Technically We Brilliance-Based Businesswomen Are More Vulnerable Than Even I Knew

I am honored, moved, and secretly thrilled by the tremendous increase in comments I’ve received on my blog in recent months. As you know, I’m truly committed to putting my voice out there in a big way, intending to reach hundreds, then thousands and maybe one day even millions with my writing. I am officially no longer hiding the light of my pen under a bushel.

Comments on my blog are valuable to me for many reasons.  First, I consider them evidence from the Universe that by writing so vulnerably I am headed in the right direction. They’re also great because they’re emotionally and intellectually stimulating, and they deepen my connection with individuals in my community.  As a bonus, they may even have long-term monetary value: if I can maintain and grow a consistent community of 200+ commenters per post, publishers will take me seriously when I eventually approach them with my book proposal. (I can’t believe I just wrote that. Okay, it’s out there. Now you know one of my secret dreams.)

Blog magic is certainly happening at connecttwo.com.  My latest post garnered a record-breaking 37 comments. And apparently people are now reading others’ comments and clicking through to the blog posts written by those commenters. Perfect!

Until the moment when… last week a client clicked through to the post of one of my commenters, and her computer became instantly infected by malware on that commenter’s site. My client’s laptop spent two days at the Geek Squad hospital before it was well again. Yikes!

Honestly, it had never before occurred to me that could happen. This particular commenter has a legitimate, successful business. She’s not a spammer. (Thanks to Akismet, I have zero spammers commenting on my blog.)  Unfortunately her site had been one of 50,000 hacked and she’s had a heck of a time righting it.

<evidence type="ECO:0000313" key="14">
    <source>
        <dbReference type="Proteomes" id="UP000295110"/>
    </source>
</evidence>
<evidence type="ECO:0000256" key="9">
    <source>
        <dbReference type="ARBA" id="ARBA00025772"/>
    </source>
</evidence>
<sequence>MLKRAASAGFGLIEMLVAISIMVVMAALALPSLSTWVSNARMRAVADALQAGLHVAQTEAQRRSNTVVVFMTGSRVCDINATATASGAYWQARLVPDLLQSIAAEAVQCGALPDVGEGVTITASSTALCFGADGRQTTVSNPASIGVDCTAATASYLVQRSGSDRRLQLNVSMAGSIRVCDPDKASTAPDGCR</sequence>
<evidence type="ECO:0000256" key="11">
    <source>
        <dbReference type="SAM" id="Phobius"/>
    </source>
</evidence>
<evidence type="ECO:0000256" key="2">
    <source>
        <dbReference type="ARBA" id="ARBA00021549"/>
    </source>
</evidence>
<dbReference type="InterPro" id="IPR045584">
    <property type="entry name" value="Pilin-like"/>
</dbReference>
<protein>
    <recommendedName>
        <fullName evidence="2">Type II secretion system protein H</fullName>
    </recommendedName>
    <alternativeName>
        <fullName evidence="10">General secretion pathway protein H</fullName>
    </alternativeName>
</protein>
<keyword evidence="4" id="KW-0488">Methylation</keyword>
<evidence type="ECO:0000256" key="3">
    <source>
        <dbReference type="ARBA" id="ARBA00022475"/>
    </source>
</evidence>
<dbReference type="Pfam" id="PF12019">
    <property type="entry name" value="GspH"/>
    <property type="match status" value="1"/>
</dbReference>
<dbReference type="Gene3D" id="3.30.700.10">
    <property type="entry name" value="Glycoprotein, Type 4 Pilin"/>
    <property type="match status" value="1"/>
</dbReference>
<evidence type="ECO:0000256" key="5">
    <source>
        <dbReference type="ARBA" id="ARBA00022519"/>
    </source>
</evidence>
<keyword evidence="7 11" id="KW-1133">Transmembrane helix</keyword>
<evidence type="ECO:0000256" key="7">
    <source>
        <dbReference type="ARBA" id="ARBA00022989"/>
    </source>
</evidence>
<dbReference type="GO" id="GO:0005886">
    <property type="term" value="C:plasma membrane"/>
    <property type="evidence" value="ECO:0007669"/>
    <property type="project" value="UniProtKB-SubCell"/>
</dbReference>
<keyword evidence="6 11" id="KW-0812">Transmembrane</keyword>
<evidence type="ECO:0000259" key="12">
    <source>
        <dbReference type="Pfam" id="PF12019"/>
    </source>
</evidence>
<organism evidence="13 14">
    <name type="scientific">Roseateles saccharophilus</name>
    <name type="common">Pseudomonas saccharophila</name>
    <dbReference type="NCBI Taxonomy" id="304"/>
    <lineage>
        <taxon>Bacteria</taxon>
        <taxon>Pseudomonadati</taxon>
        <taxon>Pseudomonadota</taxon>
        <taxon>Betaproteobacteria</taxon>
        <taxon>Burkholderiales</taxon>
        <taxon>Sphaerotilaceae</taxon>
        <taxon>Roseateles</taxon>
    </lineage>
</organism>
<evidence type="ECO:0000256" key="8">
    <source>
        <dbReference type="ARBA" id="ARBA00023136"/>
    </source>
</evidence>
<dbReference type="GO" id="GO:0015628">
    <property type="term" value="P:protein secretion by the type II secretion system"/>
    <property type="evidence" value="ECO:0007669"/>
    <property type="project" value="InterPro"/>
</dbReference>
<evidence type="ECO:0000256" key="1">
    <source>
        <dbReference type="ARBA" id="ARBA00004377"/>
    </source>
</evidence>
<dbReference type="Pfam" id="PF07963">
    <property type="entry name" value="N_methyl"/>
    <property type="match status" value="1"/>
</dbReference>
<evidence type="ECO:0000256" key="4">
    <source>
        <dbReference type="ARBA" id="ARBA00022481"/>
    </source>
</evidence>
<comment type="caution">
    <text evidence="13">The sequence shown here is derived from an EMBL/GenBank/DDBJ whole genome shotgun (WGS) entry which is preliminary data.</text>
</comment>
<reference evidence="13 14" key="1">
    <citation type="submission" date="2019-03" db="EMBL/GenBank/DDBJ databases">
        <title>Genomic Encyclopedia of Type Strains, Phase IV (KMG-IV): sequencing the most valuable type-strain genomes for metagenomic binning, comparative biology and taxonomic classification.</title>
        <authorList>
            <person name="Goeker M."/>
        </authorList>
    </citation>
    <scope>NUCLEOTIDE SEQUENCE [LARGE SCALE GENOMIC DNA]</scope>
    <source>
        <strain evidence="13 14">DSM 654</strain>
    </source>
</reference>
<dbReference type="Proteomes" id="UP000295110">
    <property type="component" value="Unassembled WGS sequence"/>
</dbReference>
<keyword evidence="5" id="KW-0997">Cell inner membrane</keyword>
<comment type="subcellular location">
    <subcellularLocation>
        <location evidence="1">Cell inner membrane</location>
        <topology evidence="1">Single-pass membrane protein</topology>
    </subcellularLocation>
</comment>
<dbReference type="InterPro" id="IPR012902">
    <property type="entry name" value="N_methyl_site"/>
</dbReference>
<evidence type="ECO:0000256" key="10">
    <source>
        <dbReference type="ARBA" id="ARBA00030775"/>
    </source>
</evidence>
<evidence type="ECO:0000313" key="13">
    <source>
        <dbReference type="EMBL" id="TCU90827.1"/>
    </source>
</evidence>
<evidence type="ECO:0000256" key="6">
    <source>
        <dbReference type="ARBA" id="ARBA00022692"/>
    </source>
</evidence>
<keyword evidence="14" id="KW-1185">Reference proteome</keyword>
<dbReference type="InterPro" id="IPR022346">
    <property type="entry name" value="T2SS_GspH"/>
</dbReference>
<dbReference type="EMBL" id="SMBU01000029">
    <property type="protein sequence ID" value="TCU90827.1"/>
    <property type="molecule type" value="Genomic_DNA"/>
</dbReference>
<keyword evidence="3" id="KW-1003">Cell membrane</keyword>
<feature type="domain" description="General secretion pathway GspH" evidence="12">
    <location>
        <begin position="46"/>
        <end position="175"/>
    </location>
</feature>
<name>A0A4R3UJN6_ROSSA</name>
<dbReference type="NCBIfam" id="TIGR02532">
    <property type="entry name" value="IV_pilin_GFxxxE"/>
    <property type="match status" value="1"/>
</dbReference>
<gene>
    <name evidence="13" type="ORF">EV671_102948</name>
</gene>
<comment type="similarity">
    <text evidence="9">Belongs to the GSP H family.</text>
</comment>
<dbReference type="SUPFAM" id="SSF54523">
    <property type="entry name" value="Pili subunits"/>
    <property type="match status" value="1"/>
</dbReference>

So I turned to my webmaster/wizard Mary Licanin for help. Immediately (and I do mean immediately – within 10 minutes of when I received the news from my client), she removed the malicious link from my site and ensured that my site had not been infected too. When I asked her how we can further protect my site, she gave specific practical advice.  I’m grateful that with Mary on the connect2 team, all of it has already been implemented and will continue to be handled.  But I’m hoping that other Brilliance-Based Businesswomen with your own websites will also benefit from what I learned.  Here’s a summary:

  • Most malware attacks come from exploits of vulnerabilities in old WordPress installations or database holes
  • Keep your WordPress version, PHP version and database current
  • Stay away from plugins from untrusted sources
  • Avoid installing free themes (they come loaded with code that can be used maliciously)
  • Don’t do the ‘set it and forget it’ thing with your website. It’s a living thing that needs to be nourished and cared for over time so that it can grow and stay healthy
  • Regularly change your password, using a good alphanumeric mix, and make it unique between different accounts. (So if your flickr account, for example, gets hacked because someone broke your password, they don’t have your password for all your sites).

So this week I learned about a new kind of vulnerability.  I hope you learned too.  What steps are you actively taking to protect your business and community technologically? 

20 Comments

  1. Elizabeth

    Thank you for providing everyone with these facts and advice. It is important to protect your website, as it has become a primary mean of communication and connection.

    • Debra Woog